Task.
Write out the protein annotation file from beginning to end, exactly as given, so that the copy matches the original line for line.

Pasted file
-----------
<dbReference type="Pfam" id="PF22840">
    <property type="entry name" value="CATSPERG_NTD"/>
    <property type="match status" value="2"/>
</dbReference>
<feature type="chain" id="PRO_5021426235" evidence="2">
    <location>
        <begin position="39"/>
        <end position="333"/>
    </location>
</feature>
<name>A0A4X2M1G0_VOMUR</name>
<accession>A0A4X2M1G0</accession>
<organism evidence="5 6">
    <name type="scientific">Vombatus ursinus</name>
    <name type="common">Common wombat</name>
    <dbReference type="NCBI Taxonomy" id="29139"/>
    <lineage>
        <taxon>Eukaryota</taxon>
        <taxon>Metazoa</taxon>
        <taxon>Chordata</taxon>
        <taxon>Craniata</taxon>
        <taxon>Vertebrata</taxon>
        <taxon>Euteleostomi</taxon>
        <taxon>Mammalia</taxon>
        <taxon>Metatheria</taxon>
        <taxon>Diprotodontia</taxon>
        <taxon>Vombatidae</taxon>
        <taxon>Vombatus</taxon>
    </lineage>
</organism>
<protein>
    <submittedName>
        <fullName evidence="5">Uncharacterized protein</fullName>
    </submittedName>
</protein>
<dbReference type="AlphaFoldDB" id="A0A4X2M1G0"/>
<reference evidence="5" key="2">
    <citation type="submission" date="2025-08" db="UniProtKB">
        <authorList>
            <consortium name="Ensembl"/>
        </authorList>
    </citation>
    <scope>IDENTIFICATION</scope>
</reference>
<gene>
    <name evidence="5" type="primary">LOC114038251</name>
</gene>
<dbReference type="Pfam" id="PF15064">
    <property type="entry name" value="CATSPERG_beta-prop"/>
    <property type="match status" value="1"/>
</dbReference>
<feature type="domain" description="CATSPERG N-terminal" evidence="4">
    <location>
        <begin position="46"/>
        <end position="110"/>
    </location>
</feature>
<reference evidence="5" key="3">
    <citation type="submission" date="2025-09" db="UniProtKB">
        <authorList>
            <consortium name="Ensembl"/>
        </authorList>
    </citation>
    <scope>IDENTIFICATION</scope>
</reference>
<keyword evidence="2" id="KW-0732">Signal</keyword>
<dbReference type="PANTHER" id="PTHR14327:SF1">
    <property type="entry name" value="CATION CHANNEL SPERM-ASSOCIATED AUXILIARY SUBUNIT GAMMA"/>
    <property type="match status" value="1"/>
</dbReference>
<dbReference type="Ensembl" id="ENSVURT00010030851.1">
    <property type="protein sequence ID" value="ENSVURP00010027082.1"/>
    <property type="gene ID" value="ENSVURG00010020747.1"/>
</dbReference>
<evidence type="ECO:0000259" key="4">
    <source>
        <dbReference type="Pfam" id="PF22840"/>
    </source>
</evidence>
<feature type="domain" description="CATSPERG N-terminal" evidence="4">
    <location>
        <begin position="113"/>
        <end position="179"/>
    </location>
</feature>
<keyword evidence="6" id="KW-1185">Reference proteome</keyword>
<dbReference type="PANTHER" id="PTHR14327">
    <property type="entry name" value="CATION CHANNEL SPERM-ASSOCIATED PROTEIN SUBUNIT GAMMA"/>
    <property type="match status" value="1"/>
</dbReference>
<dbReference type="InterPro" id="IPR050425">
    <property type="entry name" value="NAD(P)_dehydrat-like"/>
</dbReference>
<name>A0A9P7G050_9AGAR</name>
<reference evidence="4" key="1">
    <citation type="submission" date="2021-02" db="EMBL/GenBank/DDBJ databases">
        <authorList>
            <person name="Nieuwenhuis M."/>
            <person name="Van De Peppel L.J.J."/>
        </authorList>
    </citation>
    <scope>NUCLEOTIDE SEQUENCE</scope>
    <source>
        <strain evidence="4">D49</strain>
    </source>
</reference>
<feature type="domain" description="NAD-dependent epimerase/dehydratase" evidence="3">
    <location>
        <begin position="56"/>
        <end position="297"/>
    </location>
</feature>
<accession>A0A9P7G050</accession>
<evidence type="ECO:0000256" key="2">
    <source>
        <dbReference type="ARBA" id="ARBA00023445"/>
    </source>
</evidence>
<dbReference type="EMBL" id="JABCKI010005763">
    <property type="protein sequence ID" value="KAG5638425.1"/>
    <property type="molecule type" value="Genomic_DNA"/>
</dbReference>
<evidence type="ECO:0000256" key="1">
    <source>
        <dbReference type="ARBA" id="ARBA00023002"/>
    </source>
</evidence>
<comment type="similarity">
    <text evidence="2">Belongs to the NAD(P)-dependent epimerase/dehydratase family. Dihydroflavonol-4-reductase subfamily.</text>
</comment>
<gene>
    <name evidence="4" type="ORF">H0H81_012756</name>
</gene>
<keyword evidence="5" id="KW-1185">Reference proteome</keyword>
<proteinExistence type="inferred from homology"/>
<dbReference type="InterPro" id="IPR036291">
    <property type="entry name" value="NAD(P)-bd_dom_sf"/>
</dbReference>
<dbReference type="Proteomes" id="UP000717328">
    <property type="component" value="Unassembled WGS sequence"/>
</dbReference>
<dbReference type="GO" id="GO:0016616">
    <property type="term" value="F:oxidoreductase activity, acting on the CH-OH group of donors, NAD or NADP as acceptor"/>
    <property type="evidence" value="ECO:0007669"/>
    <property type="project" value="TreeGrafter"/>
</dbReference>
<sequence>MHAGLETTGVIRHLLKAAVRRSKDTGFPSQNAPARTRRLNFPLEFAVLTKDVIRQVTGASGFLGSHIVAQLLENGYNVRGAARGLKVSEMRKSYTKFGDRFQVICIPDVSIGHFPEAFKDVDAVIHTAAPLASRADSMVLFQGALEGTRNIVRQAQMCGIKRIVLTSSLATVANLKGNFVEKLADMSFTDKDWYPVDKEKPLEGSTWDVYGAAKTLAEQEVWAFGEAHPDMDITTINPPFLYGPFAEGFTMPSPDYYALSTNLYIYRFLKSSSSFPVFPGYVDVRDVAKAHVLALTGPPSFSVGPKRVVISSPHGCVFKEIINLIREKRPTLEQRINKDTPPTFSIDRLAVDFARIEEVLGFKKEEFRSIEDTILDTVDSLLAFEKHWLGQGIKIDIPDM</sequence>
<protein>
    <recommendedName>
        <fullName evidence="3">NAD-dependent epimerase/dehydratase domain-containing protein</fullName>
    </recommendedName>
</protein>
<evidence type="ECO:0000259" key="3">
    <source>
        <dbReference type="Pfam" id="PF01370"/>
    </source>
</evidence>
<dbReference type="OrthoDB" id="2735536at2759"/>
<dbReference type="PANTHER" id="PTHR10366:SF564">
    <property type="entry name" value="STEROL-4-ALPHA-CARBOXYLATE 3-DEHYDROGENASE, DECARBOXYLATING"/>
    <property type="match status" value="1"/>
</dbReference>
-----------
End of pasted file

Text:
<dbReference type="Pfam" id="PF22840">
    <property type="entry name" value="CATSPERG_NTD"/>
    <property type="match status" value="2"/>
</dbReference>
<feature type="chain" id="PRO_5021426235" evidence="2">
    <location>
        <begin position="39"/>
        <end position="333"/>
    </location>
</feature>
<name>A0A4X2M1G0_VOMUR</name>
<accession>A0A4X2M1G0</accession>
<organism evidence="5 6">
    <name type="scientific">Vombatus ursinus</name>
    <name type="common">Common wombat</name>
    <dbReference type="NCBI Taxonomy" id="29139"/>
    <lineage>
        <taxon>Eukaryota</taxon>
        <taxon>Metazoa</taxon>
        <taxon>Chordata</taxon>
        <taxon>Craniata</taxon>
        <taxon>Vertebrata</taxon>
        <taxon>Euteleostomi</taxon>
        <taxon>Mammalia</taxon>
        <taxon>Metatheria</taxon>
        <taxon>Diprotodontia</taxon>
        <taxon>Vombatidae</taxon>
        <taxon>Vombatus</taxon>
    </lineage>
</organism>
<protein>
    <submittedName>
        <fullName evidence="5">Uncharacterized protein</fullName>
    </submittedName>
</protein>
<dbReference type="AlphaFoldDB" id="A0A4X2M1G0"/>
<reference evidence="5" key="2">
    <citation type="submission" date="2025-08" db="UniProtKB">
        <authorList>
            <consortium name="Ensembl"/>
        </authorList>
    </citation>
    <scope>IDENTIFICATION</scope>
</reference>
<gene>
    <name evidence="5" type="primary">LOC114038251</name>
</gene>
<dbReference type="Pfam" id="PF15064">
    <property type="entry name" value="CATSPERG_beta-prop"/>
    <property type="match status" value="1"/>
</dbReference>
<feature type="domain" description="CATSPERG N-terminal" evidence="4">
    <location>
        <begin position="46"/>
        <end position="110"/>
    </location>
</feature>
<reference evidence="5" key="3">
    <citation type="submission" date="2025-09" db="UniProtKB">
        <authorList>
            <consortium name="Ensembl"/>
        </authorList>
    </citation>
    <scope>IDENTIFICATION</scope>
</reference>
<keyword evidence="2" id="KW-0732">Signal</keyword>
<dbReference type="PANTHER" id="PTHR14327:SF1">
    <property type="entry name" value="CATION CHANNEL SPERM-ASSOCIATED AUXILIARY SUBUNIT GAMMA"/>
    <property type="match status" value="1"/>
</dbReference>
<dbReference type="Ensembl" id="ENSVURT00010030851.1">
    <property type="protein sequence ID" value="ENSVURP00010027082.1"/>
    <property type="gene ID" value="ENSVURG00010020747.1"/>
</dbReference>
<evidence type="ECO:0000259" key="4">
    <source>
        <dbReference type="Pfam" id="PF22840"/>
    </source>
</evidence>
<feature type="domain" description="CATSPERG N-terminal" evidence="4">
    <location>
        <begin position="113"/>
        <end position="179"/>
    </location>
</feature>
<keyword evidence="6" id="KW-1185">Reference proteome</keyword>
<dbReference type="PANTHER" id="PTHR14327">
    <property type="entry name" value="CATION CHANNEL SPERM-ASSOCIATED PROTEIN SUBUNIT GAMMA"/>
    <property type="match status" value="1"/>
</dbReference>
<dbReference type="InterPro" id="IPR050425">
    <property type="entry name" value="NAD(P)_dehydrat-like"/>
</dbReference>
<name>A0A9P7G050_9AGAR</name>
<reference evidence="4" key="1">
    <citation type="submission" date="2021-02" db="EMBL/GenBank/DDBJ databases">
        <authorList>
            <person name="Nieuwenhuis M."/>
            <person name="Van De Peppel L.J.J."/>
        </authorList>
    </citation>
    <scope>NUCLEOTIDE SEQUENCE</scope>
    <source>
        <strain evidence="4">D49</strain>
    </source>
</reference>
<feature type="domain" description="NAD-dependent epimerase/dehydratase" evidence="3">
    <location>
        <begin position="56"/>
        <end position="297"/>
    </location>
</feature>
<accession>A0A9P7G050</accession>
<evidence type="ECO:0000256" key="2">
    <source>
        <dbReference type="ARBA" id="ARBA00023445"/>
    </source>
</evidence>
<dbReference type="EMBL" id="JABCKI010005763">
    <property type="protein sequence ID" value="KAG5638425.1"/>
    <property type="molecule type" value="Genomic_DNA"/>
</dbReference>
<evidence type="ECO:0000256" key="1">
    <source>
        <dbReference type="ARBA" id="ARBA00023002"/>
    </source>
</evidence>
<comment type="similarity">
    <text evidence="2">Belongs to the NAD(P)-dependent epimerase/dehydratase family. Dihydroflavonol-4-reductase subfamily.</text>
</comment>
<gene>
    <name evidence="4" type="ORF">H0H81_012756</name>
</gene>
<keyword evidence="5" id="KW-1185">Reference proteome</keyword>
<proteinExistence type="inferred from homology"/>
<dbReference type="InterPro" id="IPR036291">
    <property type="entry name" value="NAD(P)-bd_dom_sf"/>
</dbReference>
<dbReference type="Proteomes" id="UP000717328">
    <property type="component" value="Unassembled WGS sequence"/>
</dbReference>
<dbReference type="GO" id="GO:0016616">
    <property type="term" value="F:oxidoreductase activity, acting on the CH-OH group of donors, NAD or NADP as acceptor"/>
    <property type="evidence" value="ECO:0007669"/>
    <property type="project" value="TreeGrafter"/>
</dbReference>
<sequence>MHAGLETTGVIRHLLKAAVRRSKDTGFPSQNAPARTRRLNFPLEFAVLTKDVIRQVTGASGFLGSHIVAQLLENGYNVRGAARGLKVSEMRKSYTKFGDRFQVICIPDVSIGHFPEAFKDVDAVIHTAAPLASRADSMVLFQGALEGTRNIVRQAQMCGIKRIVLTSSLATVANLKGNFVEKLADMSFTDKDWYPVDKEKPLEGSTWDVYGAAKTLAEQEVWAFGEAHPDMDITTINPPFLYGPFAEGFTMPSPDYYALSTNLYIYRFLKSSSSFPVFPGYVDVRDVAKAHVLALTGPPSFSVGPKRVVISSPHGCVFKEIINLIREKRPTLEQRINKDTPPTFSIDRLAVDFARIEEVLGFKKEEFRSIEDTILDTVDSLLAFEKHWLGQGIKIDIPDM</sequence>
<protein>
    <recommendedName>
        <fullName evidence="3">NAD-dependent epimerase/dehydratase domain-containing protein</fullName>
    </recommendedName>
</protein>
<evidence type="ECO:0000259" key="3">
    <source>
        <dbReference type="Pfam" id="PF01370"/>
    </source>
</evidence>
<dbReference type="OrthoDB" id="2735536at2759"/>
<dbReference type="PANTHER" id="PTHR10366:SF564">
    <property type="entry name" value="STEROL-4-ALPHA-CARBOXYLATE 3-DEHYDROGENASE, DECARBOXYLATING"/>
    <property type="match status" value="1"/>
</dbReference>